Wahoo Preview: No. 4 Virginia vs. No. 13 Furman

By Scott Ratcliffe

Photo: UVA Athletics

The Virginia men’s basketball team received the 4-seed in the South Region of the 2023 NCAA Tournament, and the Cavaliers will face the 13-seed, Furman, on Thursday at 12:40 p.m. (truTV) at the Amway Center in Orlando, Fla.

UVA (25-7) is back in the Big Dance after failing to make the field of 68 last season, and making its ninth NCAA appearance in 14 seasons under Tony Bennett. The Wahoos were also a 4-seed in 2021 when they lost to Ohio in the opening round in Bloomington, Ind., and hope to avoid another early exit.

Virginia fifth-year forward Jayden Gardner, who averaged 15.7 points (18 for 35 FG) and 8.7 rebounds across his three games at the ACC Tournament in Greensboro over the weekend, said the Wahoos need to “wipe the slate clean,” get plenty of rest and recovery, and focus on getting back on track after falling in the conference finals to Duke.

“[We have to] get our bodies right, we just played three days in a row,” said Gardner, who was named to the ACC All-Tournament First Team, “get back in the lab, the shots are going to fall.”

UVA converted on just 16 of its 48 field-goal attempts against the Blue Devils (33 percent), and only 4 of 17 (24 percent) from 3-point range, after shooting right around 50 percent (54 for 109) from the field across the first two games in Greensboro.

“I think fatigue settled in tonight,” Gardner said after the loss, “and we had a lot of uncharacteristic decisions and stuff we’re not accustomed to, but I’m just glad of the effort provided on the defensive end. We didn’t quit out there.”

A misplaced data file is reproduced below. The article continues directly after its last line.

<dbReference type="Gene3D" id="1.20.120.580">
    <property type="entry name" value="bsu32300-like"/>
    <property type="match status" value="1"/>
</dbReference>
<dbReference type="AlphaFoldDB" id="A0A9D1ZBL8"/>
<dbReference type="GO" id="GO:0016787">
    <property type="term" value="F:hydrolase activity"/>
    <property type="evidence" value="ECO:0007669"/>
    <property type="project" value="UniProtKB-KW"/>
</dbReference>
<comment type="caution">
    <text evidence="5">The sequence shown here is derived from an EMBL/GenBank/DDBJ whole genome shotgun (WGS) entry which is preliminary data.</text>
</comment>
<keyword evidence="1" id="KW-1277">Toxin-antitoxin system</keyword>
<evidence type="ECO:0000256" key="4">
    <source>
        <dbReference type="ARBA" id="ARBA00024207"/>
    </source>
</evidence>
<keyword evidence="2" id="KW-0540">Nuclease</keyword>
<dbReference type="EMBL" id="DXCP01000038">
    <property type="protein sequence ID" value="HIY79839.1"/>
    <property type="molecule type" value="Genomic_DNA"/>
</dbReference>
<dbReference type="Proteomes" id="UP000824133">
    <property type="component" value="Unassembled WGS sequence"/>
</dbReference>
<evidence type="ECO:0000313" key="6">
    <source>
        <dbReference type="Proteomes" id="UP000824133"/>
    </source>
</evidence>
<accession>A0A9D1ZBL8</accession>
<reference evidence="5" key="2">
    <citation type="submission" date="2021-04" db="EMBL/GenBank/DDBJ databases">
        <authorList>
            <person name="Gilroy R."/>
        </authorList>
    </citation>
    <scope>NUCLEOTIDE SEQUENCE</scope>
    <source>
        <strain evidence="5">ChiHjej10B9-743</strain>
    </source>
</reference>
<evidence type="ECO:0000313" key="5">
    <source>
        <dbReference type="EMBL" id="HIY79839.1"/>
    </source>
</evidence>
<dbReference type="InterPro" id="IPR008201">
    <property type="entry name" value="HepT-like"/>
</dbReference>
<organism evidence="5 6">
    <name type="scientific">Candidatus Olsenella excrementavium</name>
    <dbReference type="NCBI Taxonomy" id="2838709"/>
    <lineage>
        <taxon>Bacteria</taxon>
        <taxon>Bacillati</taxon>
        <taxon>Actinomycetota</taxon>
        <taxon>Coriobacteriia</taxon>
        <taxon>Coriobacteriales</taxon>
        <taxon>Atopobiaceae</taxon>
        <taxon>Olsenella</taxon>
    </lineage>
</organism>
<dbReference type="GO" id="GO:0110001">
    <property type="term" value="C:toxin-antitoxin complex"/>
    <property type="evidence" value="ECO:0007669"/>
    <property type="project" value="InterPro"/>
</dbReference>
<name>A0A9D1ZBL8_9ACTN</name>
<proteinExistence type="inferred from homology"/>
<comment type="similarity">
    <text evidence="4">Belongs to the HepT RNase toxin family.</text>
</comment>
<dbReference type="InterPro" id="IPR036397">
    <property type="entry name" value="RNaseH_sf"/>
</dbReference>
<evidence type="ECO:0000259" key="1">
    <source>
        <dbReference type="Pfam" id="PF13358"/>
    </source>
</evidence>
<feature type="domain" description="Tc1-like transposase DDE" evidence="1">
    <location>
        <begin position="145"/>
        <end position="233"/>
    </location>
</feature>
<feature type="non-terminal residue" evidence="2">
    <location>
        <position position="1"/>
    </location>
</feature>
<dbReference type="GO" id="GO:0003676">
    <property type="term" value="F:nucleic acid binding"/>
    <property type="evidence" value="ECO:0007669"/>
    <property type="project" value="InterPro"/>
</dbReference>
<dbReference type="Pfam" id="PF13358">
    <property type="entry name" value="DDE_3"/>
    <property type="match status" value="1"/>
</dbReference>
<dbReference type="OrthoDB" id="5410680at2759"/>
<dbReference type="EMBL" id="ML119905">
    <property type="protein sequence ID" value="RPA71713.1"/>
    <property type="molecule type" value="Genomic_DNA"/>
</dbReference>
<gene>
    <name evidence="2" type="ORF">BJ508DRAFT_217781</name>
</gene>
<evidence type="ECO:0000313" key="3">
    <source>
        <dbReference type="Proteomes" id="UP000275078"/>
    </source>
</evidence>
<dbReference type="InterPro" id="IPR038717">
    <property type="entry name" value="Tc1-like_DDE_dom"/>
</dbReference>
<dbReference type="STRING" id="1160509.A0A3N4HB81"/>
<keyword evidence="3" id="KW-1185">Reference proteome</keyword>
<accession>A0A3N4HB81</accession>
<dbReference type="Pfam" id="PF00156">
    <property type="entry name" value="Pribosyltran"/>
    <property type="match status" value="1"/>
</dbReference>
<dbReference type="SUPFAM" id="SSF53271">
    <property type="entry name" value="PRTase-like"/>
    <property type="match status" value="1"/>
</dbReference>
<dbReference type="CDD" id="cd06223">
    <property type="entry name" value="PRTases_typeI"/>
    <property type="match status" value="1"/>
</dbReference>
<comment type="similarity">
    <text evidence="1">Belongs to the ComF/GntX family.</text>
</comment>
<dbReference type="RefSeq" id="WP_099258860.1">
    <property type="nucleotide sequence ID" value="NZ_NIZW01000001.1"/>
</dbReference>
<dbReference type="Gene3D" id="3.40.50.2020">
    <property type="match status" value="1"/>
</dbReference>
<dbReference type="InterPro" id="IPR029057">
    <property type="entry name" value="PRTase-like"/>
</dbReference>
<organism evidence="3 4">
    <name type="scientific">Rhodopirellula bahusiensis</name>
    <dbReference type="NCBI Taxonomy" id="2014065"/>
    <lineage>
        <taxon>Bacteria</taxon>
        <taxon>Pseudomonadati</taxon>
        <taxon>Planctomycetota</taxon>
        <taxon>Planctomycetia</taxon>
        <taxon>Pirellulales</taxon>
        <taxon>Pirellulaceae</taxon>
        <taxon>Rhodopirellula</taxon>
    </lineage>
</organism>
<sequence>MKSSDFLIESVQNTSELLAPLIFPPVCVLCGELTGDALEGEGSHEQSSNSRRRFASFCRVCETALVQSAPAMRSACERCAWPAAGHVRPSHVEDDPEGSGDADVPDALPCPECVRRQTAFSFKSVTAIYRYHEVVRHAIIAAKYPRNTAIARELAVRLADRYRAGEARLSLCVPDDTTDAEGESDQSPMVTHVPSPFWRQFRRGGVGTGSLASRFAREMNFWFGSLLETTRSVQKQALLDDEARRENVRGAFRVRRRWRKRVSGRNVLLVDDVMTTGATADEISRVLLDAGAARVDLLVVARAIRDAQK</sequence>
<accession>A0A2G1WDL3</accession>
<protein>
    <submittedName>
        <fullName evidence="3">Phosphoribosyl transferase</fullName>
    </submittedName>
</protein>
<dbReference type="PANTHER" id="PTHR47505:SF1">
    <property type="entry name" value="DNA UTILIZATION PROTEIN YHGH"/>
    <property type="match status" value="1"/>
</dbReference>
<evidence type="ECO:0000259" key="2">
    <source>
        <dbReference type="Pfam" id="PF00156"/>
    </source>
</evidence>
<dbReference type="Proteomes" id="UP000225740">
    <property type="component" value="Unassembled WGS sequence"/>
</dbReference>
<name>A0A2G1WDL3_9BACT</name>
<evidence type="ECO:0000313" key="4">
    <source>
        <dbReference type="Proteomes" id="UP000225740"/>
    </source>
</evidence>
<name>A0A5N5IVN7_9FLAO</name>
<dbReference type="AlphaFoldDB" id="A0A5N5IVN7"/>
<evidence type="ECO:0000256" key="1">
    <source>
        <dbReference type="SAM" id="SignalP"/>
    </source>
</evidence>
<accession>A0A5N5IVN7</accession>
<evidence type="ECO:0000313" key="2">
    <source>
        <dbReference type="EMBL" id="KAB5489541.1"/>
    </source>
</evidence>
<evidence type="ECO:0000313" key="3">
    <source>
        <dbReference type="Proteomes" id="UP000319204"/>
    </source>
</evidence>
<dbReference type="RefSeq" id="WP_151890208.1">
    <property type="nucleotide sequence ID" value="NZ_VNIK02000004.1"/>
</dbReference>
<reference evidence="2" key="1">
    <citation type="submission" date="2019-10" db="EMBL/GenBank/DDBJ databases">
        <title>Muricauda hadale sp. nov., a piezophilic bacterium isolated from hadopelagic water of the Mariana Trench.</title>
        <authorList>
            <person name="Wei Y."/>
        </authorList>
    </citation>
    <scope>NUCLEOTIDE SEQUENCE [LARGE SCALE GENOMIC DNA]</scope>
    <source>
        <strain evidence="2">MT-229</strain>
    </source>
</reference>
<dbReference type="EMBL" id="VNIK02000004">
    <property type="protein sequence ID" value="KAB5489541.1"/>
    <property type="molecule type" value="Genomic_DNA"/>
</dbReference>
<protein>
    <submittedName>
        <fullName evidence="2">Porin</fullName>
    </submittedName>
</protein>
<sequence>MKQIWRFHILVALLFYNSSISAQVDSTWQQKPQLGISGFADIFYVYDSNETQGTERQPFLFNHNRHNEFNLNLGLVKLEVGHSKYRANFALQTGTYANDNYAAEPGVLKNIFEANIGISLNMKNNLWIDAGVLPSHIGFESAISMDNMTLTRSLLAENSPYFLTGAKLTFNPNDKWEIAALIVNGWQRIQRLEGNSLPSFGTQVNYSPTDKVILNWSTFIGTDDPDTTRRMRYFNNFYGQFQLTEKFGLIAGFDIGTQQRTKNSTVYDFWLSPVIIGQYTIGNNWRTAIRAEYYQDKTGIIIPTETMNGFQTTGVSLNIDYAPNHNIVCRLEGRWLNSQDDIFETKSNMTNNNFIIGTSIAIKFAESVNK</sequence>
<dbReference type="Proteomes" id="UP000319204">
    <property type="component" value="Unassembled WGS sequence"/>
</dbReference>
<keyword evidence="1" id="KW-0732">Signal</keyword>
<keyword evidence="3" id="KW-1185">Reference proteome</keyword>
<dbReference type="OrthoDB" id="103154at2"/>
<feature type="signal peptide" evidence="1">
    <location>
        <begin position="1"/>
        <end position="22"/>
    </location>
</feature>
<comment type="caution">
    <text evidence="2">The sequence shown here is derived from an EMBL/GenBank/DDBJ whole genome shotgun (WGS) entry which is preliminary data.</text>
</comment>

Redshirt junior forward Kadin Shedrick, who finished with 5 points, 7 rebounds and a block in the championship game, believes that it was just an off-night for the offense, and that the Hoos can build off of the defensive effort, in which they held their three tournament opponents to an average of 58 points, 38-percent shooting (57 for 151 FG) and 30-percent shooting from downtown (19 for 63).

“I thought our defense was good, so I think we’ll learn a lot about what we did effectively on the defensive end and carry that into the next game,” said Shedrick. “And then offensively, I think we got the shots that we wanted, the layups and finishes we wanted, it just wasn’t going in today. So I think we’ll just get in and work on that this week and make sure we’re banging down shots for the tournament.”

Senior Armaan Franklin and junior Reece Beekman were each named to the All-Tournament Second Team, but along with fifth-year guard Kihei Clark, the Cavalier starting guards combined for an 8-for-28 shooting night Saturday (2 for 12 from long range) and committed 10 of the team’s 12 turnovers.

“Every possession counts and we didn’t capitalize, and made a couple mistakes,” Clark said after the loss, “and [the Blue Devils] definitely did capitalize on those, so tip our hats to them.”

When asked about the reasons for the uncharacteristic errors, Clark admitted that the majority of them were self-inflicted.

“Just bad decision-making, you can’t attribute it to anything but that,” he said. “Just try to take care of the ball and be more sound. I thought we played two good games [Thursday and Friday], I thought we really battled hard with our physicality, I thought we played hard tonight, just a little bit of some execution things that didn’t work out, but just look at the film and try to learn from those mistakes.”